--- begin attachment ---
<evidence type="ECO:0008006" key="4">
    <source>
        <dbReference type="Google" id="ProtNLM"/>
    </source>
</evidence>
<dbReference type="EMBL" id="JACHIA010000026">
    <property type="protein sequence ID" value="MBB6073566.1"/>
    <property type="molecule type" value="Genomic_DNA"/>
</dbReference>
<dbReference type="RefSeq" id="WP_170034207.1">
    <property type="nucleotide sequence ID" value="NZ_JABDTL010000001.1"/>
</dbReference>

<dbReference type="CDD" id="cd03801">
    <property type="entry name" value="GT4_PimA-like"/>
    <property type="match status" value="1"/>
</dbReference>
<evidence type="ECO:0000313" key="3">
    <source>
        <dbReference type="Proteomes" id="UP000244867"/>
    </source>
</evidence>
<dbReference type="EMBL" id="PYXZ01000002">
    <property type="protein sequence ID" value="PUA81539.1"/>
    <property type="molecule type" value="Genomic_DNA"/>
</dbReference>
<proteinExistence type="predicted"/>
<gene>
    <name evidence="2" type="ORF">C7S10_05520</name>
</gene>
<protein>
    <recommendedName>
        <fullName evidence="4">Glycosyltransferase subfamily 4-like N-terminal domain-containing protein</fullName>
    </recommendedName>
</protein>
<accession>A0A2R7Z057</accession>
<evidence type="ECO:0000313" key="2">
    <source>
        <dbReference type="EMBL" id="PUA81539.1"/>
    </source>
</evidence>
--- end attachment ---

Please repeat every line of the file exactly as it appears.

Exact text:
<evidence type="ECO:0008006" key="4">
    <source>
        <dbReference type="Google" id="ProtNLM"/>
    </source>
</evidence>
<dbReference type="EMBL" id="JACHIA010000026">
    <property type="protein sequence ID" value="MBB6073566.1"/>
    <property type="molecule type" value="Genomic_DNA"/>
</dbReference>
<dbReference type="RefSeq" id="WP_170034207.1">
    <property type="nucleotide sequence ID" value="NZ_JABDTL010000001.1"/>
</dbReference>

<dbReference type="CDD" id="cd03801">
    <property type="entry name" value="GT4_PimA-like"/>
    <property type="match status" value="1"/>
</dbReference>
<evidence type="ECO:0000313" key="3">
    <source>
        <dbReference type="Proteomes" id="UP000244867"/>
    </source>
</evidence>
<dbReference type="EMBL" id="PYXZ01000002">
    <property type="protein sequence ID" value="PUA81539.1"/>
    <property type="molecule type" value="Genomic_DNA"/>
</dbReference>
<proteinExistence type="predicted"/>
<gene>
    <name evidence="2" type="ORF">C7S10_05520</name>
</gene>
<protein>
    <recommendedName>
        <fullName evidence="4">Glycosyltransferase subfamily 4-like N-terminal domain-containing protein</fullName>
    </recommendedName>
</protein>
<accession>A0A2R7Z057</accession>
<evidence type="ECO:0000313" key="2">
    <source>
        <dbReference type="EMBL" id="PUA81539.1"/>
    </source>
</evidence>